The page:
While writing this, I’ve had Power Of A Woman by Eternal stuck in my head. Which, somewhat tragically, rather illustrates my point, given that I opened up my laptop to indulge in a rare, aren’t-women-great type post.
It’s not really like me to rave about my fellow gender. Much as I’m precious about my shoes and my frocks and my Sex and the City box set, I’m also the kind of girl with an iPod full of male vocalists, who tends not to vote for other women on reality TV shows and who, on careful inspection of this week’s free magazines, will definitely be sticking with ShortList over Stylist.
I’m not proud of this stuff, and it’s a position I’m trying to coach myself out of. As a teen, I would often haughtily declare that I had more in common with the boys at my school than the girls, and spent years positioning myself as ‘one of the lads’, only to be periodically yanked back into more girly ways by the lure of Wonderbras, body glitter, Gary v Robbie hair-pulling and fruity alcopops.
And so I’m sure I’m not the only occasional tomboy in the village to have spent a large portion of her life lurching between celebration of and embarrassment for the sisterhood. The Bullshit hasn’t helped matters. Because, seemingly inclusive as the empowering, sweep-you-along, pink-ribboned approach to breast cancer is, in truth it’s often had me feeling even more confused; simultaneously embraced and alienated. I’ve tipped from wanting support on women-only message boards to actively avoiding real-life stories in magazines; and from itching to get involved with breast cancer charities to cringeing at being forced to listen to S Club 7 as I wheezed my way around the Race For Life course. One morning I’ll want to flaunt my new – and, let’s be honest, rather spectacular – cleavage in a low-cut top; the next I’ll be so embarrassed by my falsie that I’ll hide it under high-necked layers. It’s exhausting, I tells ya.
But, just as I had to concede mid-treatment that it was okay to feel conflicting things at any one time (relief at finishing chemo yet Stockholm Syndrome once I’d been released from it), I’m going to have to apply the same here. Because, while the feather-boa’d, Gloria-Gaynor-led approach to breast cancer just isn’t my bag, the supportive, sisterly, we’ll-get-you-through-it attitude most definitely is. And nowhere was that more apparent than at Breast Cancer Care’s annual fashion show, where I volunteered this week.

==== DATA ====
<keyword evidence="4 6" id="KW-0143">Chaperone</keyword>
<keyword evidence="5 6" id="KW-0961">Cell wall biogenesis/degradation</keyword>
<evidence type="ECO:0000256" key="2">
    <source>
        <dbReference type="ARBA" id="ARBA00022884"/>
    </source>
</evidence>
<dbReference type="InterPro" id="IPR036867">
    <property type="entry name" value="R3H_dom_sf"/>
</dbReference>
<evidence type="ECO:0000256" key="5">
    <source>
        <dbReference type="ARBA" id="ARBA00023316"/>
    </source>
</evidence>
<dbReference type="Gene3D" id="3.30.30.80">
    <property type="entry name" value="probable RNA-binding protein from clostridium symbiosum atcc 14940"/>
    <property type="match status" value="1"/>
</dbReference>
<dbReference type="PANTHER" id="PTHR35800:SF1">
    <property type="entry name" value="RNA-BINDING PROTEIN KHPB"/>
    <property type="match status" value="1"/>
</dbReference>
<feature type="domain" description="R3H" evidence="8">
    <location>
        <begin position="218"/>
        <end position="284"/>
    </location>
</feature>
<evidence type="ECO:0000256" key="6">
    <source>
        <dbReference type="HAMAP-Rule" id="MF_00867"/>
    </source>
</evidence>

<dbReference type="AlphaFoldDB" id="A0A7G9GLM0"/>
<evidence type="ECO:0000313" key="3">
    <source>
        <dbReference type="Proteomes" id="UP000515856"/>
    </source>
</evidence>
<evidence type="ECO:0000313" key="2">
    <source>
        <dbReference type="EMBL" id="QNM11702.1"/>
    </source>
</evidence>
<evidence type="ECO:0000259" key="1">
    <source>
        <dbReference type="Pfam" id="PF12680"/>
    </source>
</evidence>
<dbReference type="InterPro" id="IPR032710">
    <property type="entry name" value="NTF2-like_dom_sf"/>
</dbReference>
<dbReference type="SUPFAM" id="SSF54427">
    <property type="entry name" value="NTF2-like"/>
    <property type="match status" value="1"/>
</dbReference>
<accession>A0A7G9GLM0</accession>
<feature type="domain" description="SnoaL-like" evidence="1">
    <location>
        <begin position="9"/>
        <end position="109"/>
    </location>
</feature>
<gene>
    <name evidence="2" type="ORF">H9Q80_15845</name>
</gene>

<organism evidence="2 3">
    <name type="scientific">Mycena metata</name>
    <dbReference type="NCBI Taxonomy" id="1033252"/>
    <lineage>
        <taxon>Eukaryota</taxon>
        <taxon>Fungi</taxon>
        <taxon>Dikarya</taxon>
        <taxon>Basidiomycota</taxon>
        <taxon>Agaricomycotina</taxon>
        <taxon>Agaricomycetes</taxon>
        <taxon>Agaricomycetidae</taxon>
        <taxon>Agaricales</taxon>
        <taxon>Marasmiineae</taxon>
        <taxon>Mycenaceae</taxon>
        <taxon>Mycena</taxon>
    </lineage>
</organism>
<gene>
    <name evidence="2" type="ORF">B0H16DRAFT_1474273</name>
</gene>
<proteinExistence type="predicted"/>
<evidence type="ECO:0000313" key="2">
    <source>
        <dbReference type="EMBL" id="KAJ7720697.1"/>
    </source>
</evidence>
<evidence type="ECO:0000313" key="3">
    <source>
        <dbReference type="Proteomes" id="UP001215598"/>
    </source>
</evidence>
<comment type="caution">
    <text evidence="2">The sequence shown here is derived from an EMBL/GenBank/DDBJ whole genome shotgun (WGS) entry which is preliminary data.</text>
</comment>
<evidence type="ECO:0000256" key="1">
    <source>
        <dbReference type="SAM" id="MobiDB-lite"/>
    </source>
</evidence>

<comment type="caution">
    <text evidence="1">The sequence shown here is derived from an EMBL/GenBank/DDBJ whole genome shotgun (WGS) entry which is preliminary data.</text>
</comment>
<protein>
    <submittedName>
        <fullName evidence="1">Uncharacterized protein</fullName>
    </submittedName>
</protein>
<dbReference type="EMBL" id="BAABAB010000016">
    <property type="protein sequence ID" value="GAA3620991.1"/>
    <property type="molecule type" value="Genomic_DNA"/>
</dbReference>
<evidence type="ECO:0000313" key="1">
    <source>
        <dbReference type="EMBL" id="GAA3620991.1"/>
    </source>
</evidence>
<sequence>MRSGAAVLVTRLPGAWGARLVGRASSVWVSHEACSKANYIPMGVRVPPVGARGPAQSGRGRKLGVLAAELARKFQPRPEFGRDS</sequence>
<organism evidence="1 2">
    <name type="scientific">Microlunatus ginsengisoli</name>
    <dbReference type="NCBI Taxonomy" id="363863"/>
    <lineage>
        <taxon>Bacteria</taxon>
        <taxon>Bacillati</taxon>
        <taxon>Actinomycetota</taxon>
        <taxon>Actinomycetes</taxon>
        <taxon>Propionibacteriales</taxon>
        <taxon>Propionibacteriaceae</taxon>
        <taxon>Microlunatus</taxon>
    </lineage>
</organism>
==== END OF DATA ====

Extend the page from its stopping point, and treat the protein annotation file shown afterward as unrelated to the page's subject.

‘Oh heck, here we go,’ I thought, looking at the list of celebrities due to appear at the event and sensing the atmosphere of high-pitched excitement as flocks of eager women waited at the doors of Grosvenor House, like a Friday-night bingo queue on acid. I was as nervous as an adolescent boy on a Blackpool hen night as the women descended into the ballroom in packs, armed with purses and champagne tokens. For a moment I wondered what the hell I’d got myself into. As it turned out, however, it wasn’t the hen-nightmare I’d expected – and rather, a dream of an event which was a credit to every woman (and the few men) involved.
‘I never get through The Show without crying at least three times,’ said my volunteer team leader before the event got underway. I assumed she must just be one of those girls who likes Jennifer Aniston rom-coms or listens to tearjerkers on Magic FM. ‘It’s the real-life stories that do it,’ she continued. ‘They show them on the screen and they have me in floods every time.’ And she was right, of course – they were emotional… but they weren't the thing to make me cry. Because, as well as the punters who’d turned up for afternoon tea (or, later, a four-course dinner) in aid of Breast Cancer Care, there were the folk who weren’t just there to support the charity – but also their friends or relatives who were among the 25 Bullshit-affected models taking to the catwalk. And that was what got me.
In truth, it’s what always gets me. Not the stories of diagnosis or surgery or treatment or breaking the news to those whose hearts it’ll shatter. Instead, as I took the best seat in the house, peering over the balcony into the ballroom below, I crumbled. Not for the amazing models – each of whom had come back from their own devastating diagnosis to flip a middle finger to what cancer had tried (and failed) to do to their still-gorgeous looks. But rather for the beaming, whooping, pride-swelled friends and family who were there to applaud every strut, and celebrate the achievements of the Bullshit-beating beauties before them. (Try saying that after you’ve used your champagne tokens.) The very same kind of exceptional folk who gave me a piggy-back through my scrap with The Bullshit. And so there on the balcony, my carefully honed disguise of cynicism unceremoniously fell away, like a weepy Scooby Doo villain (Curses! I’d have succeeded if it weren’t for those pesky cheering women!), and I turned from haughty, feminist-distancing ladette to fully paid-up, honoured member of this supreme sisterhood.
And yeah, I might prefer my empowerment to a soundtrack that’s more Aretha than Shania, in a wardrobe that’s more punk than pink. But that doesn’t mean I have to pass up on liberation altogether for the sake of playing the grumpy geezerbird. There is a middle ground here. It’s okay to watch the football while painting your toenails. It’s okay to call yourself an independent woman yet hate the Destiny’s Child song. And it’s okay to wear a pretty pink ribbon on your leather biker jacket. All that said, I’m off to lock myself in a room with OK Computer. Any more Power Of A Woman and I’ll be using my pink ribbon as a noose.